Ruven Nunez says he lives in a bowl; the Swiss guitarist interrupts a thought on a recent Skype call, lifting his computer over his right shoulder to show exactly what he means. Out a window, across the entire horizon, is a row of mountains in either direction. Nunez explains that it circumscribes all of Bad Ragaz, a town of less than 6,000 people set in the foothills of the eastern Swiss Alps that he’s lived in most of his life. It can feel isolating, he admits—but at least today, he feels safe here, comforted by the range that separates him and his family from the rest of the world.

When he was younger, Nunez felt the pull to live elsewhere. At 18, he moved to Shanghai, but he was quickly overwhelmed by the bustle of the city and the geographical flatness of the environment that surrounded him after a lifetime in the mountains. He moved back home after three months. Over the next half decade, he’d try stints in Japan, Korea, and Singapore—but the bowl always called him back. In his mid 20s, he moved back to Bad Ragaz for good, to settle down, lead a simple life, and to be near his mother, who’s lived with various forms of cancer for nearly 10 years and who he now lives with and cares for.

Around the same time that he moved back to Switzerland, he slowly dedicated himself to playing guitar, which he’d done off and on since since he was a teenager. He’d made attempts at playing with other people in bands throughout his travels, but back home he started recording alone. His first efforts were attempts at recreating the spaced-out guitar tape experiments that Brian Eno and Robert Fripp recorded in in the early ‘70s; nothing much came of them.

But then, he had an intense panic attack at a supermarket near his house, spinning him into an intense period of personal enlightenment. “It was a punch in my face, saying that there’s more to life than what I’d been doing so far,” he explains. “You can’t imagine how much more. After that I started recording again.”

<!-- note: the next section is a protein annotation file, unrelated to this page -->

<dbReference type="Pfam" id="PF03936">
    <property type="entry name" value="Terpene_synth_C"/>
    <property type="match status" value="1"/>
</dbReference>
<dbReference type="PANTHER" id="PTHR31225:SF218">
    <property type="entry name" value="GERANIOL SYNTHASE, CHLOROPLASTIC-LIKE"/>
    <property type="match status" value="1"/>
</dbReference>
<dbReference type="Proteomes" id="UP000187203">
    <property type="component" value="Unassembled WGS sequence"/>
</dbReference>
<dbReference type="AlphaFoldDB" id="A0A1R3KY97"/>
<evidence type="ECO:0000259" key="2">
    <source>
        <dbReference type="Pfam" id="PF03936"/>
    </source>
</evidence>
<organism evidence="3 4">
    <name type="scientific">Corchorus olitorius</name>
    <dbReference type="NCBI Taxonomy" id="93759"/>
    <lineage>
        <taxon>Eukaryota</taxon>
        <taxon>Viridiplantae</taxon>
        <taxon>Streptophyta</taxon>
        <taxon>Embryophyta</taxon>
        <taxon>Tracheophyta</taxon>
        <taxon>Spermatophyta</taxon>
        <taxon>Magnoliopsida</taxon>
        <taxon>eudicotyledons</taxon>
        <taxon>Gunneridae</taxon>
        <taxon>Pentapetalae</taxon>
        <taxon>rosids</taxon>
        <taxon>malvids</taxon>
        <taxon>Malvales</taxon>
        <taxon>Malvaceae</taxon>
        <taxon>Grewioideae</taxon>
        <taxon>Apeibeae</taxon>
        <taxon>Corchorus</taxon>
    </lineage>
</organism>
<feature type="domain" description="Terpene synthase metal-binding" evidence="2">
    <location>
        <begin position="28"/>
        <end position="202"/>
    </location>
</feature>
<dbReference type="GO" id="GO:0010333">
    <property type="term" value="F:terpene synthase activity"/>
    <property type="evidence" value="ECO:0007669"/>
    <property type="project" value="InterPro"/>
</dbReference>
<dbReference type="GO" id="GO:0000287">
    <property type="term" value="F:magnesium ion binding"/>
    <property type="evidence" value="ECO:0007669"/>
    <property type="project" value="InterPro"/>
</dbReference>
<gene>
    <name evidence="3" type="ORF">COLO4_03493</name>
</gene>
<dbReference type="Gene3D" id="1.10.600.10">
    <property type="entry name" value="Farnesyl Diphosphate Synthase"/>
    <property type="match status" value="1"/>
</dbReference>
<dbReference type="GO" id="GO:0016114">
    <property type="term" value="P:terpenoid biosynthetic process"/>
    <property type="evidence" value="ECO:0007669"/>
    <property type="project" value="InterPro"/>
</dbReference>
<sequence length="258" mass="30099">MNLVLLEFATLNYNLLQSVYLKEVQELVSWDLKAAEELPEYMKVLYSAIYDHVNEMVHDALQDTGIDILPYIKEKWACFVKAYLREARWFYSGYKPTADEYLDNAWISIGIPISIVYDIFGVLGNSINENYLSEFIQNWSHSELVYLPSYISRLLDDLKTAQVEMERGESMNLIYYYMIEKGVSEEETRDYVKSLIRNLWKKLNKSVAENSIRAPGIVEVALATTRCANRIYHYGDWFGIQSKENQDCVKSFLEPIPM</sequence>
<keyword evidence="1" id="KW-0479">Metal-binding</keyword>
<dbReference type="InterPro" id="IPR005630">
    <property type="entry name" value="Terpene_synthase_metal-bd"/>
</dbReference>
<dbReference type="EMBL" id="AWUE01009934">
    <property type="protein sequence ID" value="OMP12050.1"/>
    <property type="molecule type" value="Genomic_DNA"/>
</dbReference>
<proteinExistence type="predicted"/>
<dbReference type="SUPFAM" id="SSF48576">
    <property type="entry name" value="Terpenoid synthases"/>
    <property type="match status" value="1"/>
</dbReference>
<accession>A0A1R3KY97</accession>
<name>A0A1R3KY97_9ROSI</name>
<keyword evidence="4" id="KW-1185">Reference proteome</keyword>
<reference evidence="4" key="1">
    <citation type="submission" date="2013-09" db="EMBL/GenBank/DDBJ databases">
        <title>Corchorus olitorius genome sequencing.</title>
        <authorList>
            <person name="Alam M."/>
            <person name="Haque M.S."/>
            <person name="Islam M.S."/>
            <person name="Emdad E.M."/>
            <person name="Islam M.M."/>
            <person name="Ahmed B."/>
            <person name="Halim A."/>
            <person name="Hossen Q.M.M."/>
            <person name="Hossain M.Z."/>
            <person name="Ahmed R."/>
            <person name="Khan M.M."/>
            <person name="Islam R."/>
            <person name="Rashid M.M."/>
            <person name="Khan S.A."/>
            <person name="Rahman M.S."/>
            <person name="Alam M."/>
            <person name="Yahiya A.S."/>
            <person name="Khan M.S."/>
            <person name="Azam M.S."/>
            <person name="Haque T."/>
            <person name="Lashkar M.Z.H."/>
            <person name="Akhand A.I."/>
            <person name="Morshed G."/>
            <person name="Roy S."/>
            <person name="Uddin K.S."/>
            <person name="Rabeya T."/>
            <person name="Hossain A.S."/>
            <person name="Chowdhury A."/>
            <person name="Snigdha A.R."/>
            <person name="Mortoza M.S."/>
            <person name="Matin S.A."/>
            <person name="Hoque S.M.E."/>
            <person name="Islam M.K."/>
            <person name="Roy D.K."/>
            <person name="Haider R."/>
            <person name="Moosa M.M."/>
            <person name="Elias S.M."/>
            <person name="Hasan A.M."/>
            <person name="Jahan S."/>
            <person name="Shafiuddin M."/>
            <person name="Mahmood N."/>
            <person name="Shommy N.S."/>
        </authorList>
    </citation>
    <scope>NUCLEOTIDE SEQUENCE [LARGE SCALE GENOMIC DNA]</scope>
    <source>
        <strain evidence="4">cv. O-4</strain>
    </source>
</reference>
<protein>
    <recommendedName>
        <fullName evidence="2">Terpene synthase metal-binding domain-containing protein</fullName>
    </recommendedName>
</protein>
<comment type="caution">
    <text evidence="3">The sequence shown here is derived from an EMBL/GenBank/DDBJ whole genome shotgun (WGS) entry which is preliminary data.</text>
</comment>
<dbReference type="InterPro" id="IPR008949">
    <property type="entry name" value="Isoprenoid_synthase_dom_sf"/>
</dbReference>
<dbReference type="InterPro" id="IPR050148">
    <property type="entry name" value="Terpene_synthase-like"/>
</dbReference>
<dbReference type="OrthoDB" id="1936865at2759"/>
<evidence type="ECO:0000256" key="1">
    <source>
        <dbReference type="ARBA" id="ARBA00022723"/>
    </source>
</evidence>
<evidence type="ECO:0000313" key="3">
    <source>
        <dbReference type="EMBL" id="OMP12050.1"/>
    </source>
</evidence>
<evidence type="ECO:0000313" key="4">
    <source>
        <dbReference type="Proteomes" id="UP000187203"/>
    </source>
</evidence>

His new efforts were more improvisational and idiosyncratic, loose pieces for acoustic or electric solo guitar that feel roughly hewn and home recorded. There’s magic and honesty in his recordings. It’s audible, even in his earliest releases- a possibility and optimism in the open spaces that this more formless music allows. It’s as if you can hear him coming to realizations about his playing—or even about the world—in real time.
In the four years since he started recording, he’s released half a dozen albums, about half of which he’s titled as a series, Devotional Guitar I-III. The rest have titles suggestive of religious or spiritual practice—One release is called  Altar of Sunlight, another is titled Guidance. He says he plays guitar like a “ritual”; he views his playing as a way of communing with some sort of transcendent state.


The clear stream of consciousness 



Time Will Tell



Improvisations I

Improvisations II


Altar Of Sunlight

Devotional Songs I

Devotional Songs II

Devotional Songs III

Holy Fountain

Evening Prayer

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